Shelter La 72 and the 9/19 earthquake that shook all of us in Mexico City

Since my last amazing blog adventure in August many and I mean MANY adventures have taken place that have not even allowed me to write in my blog.

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September started super busy with meetings, events, protests, the news that DACA was being resigned and then on September 7th for the first time in my life I experienced at around 10:00 pm how the earth shook. It was a horrifying feeling that little I knew that while being in Tenosique, Tabasco with migrants at the shelter “La 72”, the earth would shake again right on the same day that it shook 32 years ago, September 19th changed for all of us. After making sure my loved once in Mexico City were Ok, I get the news that we can’t go back to the room we were renting, since that day my roommate and I were just going to from one house to another until a dear friend (shout to Sheerly) allowed us to stay at her place for over a month. Special thanks to Sheerly and Willy for their love and patience. I also take a moment to thank the many many friends from all over who donated to our paypal so we would have money for our first rent, deposit and be able to cover other expenses. Thank you very much to everyone who donated, to those that offer their homes, to those that offer rides and to everyone who wrote or called us to let us know we were not alone.


Going back to “La 72”, a shelter for migrants right on the border between Guatemala and Mexico. As part of a project called “ Saberes Migrantes”, suddenly as the airport doors opened I felt the worst humid heat ever in my face as my team partner and I had just landed. As we arrived to the shelter, we were welcomed by one of the migrants at the door, several children came up to us, and after given a tour around the colorful and enormous place we were able to talk with women and men. I learned a lot just by talking to them, although among every story I heard there was one that got to the deepest of my heart. The story of J, he is a young boy who I guess because of his age and the fact that we could relate in terms of wanting to continue our education it was just meaningful for me.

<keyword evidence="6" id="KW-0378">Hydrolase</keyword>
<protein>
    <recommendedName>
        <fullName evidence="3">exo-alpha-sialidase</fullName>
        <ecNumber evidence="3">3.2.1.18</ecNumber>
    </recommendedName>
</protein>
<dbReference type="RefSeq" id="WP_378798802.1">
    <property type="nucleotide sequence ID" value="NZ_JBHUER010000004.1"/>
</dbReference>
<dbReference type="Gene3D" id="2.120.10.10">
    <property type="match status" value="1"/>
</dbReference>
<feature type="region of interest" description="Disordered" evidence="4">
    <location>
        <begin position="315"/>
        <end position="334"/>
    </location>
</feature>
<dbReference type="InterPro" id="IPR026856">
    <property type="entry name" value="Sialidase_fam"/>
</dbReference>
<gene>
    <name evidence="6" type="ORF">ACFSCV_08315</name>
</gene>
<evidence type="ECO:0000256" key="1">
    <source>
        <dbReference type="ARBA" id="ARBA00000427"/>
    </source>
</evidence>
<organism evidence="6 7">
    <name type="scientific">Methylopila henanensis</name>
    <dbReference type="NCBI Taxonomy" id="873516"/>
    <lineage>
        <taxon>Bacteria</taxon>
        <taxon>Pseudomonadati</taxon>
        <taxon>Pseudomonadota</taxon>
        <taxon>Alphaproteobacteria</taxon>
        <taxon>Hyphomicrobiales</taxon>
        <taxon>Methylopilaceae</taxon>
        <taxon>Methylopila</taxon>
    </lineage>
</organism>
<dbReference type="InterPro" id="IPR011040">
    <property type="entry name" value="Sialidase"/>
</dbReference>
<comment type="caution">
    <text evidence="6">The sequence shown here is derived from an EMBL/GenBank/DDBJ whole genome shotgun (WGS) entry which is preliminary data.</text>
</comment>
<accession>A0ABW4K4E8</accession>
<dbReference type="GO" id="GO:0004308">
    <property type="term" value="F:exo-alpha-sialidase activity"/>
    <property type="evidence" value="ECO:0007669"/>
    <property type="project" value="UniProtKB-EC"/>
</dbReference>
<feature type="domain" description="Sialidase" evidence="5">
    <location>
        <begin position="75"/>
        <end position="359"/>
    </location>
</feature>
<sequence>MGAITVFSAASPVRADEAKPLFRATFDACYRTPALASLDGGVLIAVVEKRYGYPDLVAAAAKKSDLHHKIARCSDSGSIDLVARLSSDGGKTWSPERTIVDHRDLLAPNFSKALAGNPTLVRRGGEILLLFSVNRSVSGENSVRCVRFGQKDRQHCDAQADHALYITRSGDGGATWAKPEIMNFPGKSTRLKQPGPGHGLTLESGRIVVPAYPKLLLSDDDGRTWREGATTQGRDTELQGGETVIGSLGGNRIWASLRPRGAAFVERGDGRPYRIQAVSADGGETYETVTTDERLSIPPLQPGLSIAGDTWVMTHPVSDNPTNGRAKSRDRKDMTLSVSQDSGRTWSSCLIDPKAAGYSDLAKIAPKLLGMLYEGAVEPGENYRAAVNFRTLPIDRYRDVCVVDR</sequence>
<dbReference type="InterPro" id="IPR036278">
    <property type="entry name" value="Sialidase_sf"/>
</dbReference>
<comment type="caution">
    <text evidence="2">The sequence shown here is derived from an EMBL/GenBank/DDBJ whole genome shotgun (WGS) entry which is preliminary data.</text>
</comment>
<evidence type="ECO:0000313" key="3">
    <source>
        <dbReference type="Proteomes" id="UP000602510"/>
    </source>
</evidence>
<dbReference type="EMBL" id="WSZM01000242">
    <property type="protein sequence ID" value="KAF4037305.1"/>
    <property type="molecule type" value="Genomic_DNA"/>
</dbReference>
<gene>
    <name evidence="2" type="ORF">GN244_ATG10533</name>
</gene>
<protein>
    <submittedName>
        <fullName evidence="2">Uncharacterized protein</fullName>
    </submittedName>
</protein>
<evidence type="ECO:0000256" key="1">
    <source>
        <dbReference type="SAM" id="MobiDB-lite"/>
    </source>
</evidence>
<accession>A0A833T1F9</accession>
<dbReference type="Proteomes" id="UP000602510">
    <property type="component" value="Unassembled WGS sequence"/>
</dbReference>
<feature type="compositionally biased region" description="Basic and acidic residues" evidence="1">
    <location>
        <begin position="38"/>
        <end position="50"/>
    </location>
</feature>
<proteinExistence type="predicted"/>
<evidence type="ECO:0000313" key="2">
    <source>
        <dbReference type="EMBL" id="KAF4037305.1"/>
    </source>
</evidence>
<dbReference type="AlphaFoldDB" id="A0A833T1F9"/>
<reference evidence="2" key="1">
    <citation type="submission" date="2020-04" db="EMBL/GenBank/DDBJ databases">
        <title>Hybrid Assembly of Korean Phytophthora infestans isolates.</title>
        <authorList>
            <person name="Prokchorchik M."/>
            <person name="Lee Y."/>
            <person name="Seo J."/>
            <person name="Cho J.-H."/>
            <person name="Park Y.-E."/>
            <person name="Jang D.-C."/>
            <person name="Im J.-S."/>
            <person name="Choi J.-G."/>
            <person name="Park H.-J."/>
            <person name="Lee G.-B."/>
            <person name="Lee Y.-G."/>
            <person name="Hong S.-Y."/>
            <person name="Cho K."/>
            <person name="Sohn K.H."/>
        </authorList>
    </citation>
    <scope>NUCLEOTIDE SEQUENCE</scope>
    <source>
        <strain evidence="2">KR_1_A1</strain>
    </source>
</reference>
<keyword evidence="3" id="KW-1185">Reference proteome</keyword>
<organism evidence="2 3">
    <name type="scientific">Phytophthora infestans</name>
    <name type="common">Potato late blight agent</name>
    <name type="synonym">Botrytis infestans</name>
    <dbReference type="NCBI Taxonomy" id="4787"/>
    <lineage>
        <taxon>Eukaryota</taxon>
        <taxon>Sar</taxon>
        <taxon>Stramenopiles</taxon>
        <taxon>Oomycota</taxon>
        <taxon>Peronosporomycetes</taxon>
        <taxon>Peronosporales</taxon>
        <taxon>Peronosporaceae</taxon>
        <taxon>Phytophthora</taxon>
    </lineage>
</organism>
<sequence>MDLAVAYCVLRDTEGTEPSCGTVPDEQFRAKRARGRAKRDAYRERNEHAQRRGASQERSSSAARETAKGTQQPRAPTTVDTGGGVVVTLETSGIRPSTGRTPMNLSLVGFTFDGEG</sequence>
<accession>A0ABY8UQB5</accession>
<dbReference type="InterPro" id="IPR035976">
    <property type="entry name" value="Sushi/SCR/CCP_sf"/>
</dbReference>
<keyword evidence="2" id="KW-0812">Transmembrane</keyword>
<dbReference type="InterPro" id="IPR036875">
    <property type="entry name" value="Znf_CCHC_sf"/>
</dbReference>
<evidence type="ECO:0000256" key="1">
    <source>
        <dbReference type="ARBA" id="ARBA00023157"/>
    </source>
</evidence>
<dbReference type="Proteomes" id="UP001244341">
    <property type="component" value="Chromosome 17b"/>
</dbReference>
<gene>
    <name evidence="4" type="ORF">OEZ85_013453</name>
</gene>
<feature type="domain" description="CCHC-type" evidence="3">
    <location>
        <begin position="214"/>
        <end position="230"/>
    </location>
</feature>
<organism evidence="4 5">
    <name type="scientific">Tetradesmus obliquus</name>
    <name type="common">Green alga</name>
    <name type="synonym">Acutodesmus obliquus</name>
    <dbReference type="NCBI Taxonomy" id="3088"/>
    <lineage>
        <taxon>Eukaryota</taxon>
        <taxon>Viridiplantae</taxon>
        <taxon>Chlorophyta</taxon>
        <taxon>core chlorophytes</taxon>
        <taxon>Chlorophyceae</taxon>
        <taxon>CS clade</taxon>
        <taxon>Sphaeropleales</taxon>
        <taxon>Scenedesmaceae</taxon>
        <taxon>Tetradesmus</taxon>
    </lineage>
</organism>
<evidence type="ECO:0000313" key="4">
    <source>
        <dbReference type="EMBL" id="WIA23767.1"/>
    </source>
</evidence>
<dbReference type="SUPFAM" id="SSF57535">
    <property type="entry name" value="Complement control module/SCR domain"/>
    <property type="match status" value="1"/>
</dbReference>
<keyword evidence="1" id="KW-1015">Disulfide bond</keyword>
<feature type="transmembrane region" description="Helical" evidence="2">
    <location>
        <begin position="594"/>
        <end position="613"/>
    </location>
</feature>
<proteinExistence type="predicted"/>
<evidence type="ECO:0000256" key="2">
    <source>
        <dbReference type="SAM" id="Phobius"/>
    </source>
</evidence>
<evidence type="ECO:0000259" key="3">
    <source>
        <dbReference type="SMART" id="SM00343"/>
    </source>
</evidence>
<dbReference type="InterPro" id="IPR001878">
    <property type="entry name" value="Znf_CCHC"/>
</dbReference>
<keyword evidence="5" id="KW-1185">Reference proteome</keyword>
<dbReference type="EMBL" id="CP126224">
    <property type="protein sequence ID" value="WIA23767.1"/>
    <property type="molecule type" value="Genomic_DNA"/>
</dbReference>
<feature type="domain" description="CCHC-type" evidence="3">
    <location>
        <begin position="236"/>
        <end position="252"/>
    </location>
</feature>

It was intense emotionally hard not only hearing the stories, but also going everyday to the shelter. For the first time in almost nine years since I came to Mexico having citizenship papers placed me on another side, seeing the fear of women when they saw Mexican immigration was a very confusing feeling for me since I had experienced it in 2008 when I was back home in Georgia.


I would love to thank all of the strong warriors I met at the shelter “La 72” and also appreciate all the work that the “Casas del Migrante” do to support people who are just in search of a better life for them and their loved once.



Unfortunately because of the earthquake I had to fly sooner than planned, as we were on the way to the airport, suddenly immigration agents board the van and go straight directly to my friend who was being racially profiled and the only one to be ask to show his documents. It was a very frustrating moment that many of us are asked to proof our citizenship status in the country from where we supposedly belong.


The month when the earth shook ended with a lot of aftershocks, specially emotional once. It was a very painful mouth and yet with a lot of uncertainty for many of us.